and there is considerable water able to flow down it. I think the bent
part of the gutter is causing the water flow to spill over the side.
Would i have to replace the entire gutter or can i just fix that bent
part? Also, if it is just that part, what kinda tools do i need to fix
this? Thanks everyone for the replies.
If downspout is clogged, wouldn't the waterflow spill over to the
sides completely rather than just that sagged/bent part? I just
checked the downspout and it does have some debris, but the water
still flows out pretty well.
On Sun, 01 Jul 2007 17:09:53 -0700, " firstname.lastname@example.org"
It would come out the low spot, and the more there were, the .
Well I don't know what pretty well means. I would wait until it is
happening again and look. There is no substitute for direct looking.
You'll be able to see if it is backed up at the downspout, if it is
near overflowing everywhere. The water in the gutter will be almost
level so you'll be able to see without a 12 foot straightedge how much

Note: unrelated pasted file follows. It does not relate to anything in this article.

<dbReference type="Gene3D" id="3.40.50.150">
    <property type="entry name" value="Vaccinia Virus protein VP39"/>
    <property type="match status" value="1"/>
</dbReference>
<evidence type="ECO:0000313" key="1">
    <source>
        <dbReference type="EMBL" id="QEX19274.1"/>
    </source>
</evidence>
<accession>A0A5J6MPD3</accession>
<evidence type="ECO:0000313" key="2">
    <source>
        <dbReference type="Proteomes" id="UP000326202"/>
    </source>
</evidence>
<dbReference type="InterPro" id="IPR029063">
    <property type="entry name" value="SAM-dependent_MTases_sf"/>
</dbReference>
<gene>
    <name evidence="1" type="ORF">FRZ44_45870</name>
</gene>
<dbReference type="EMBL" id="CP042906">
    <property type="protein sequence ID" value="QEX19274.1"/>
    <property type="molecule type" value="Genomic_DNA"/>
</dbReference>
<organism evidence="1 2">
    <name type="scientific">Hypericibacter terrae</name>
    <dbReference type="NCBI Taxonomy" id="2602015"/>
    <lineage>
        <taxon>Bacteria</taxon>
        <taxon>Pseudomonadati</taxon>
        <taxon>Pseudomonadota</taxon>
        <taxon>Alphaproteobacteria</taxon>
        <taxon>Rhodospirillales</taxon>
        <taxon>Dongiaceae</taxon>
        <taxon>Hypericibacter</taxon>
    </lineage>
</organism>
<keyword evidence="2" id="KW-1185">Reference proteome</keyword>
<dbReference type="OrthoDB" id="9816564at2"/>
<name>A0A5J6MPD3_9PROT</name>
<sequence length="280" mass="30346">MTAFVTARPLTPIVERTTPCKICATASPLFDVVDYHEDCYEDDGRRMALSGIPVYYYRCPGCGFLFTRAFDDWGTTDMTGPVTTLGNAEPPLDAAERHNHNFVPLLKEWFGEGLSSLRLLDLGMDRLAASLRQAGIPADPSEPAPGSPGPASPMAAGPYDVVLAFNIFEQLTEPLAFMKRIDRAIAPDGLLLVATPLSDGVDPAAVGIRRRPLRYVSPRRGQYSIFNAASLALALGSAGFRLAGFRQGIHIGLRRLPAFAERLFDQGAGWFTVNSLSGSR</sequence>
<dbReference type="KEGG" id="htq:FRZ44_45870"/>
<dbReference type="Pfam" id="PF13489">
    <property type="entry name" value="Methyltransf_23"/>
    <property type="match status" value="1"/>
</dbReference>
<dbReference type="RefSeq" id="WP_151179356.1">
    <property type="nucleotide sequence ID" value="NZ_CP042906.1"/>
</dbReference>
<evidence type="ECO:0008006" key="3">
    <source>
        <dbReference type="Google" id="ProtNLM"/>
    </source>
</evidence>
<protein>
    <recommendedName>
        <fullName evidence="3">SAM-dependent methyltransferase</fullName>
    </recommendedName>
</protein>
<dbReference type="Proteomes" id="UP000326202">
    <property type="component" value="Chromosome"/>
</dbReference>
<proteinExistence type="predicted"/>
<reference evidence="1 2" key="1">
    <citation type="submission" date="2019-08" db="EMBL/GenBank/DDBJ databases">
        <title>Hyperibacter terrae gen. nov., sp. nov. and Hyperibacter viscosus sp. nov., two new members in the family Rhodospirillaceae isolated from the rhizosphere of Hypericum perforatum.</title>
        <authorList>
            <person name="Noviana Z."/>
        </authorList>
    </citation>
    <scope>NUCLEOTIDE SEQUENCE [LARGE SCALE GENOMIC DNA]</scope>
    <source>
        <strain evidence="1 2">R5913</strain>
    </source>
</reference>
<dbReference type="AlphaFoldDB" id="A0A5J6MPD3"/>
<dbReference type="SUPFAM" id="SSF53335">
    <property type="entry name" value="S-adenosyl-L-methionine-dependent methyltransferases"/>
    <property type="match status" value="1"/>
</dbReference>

it is sagging. Although you should use a 3 foot straightedge too.
You'll be able to run the garden faucet at the same time it is
raining, and if it swallows both together without backing up, when it
is already overflowing at the bump, then it is not the downspout.
On Sun, 01 Jul 2007 17:09:53 -0700, " email@example.com"
I had a similar problem. The gutter looked clear and there was water
exiting the downspout. But I pulled out several handfulls of packed
dead leave from the 'S' bend in the downspot. The gutter overflows
when these leaves back up water due to a heavy downpour.
buffalo ny: and if we saw an overhead view, it may show leaves or pine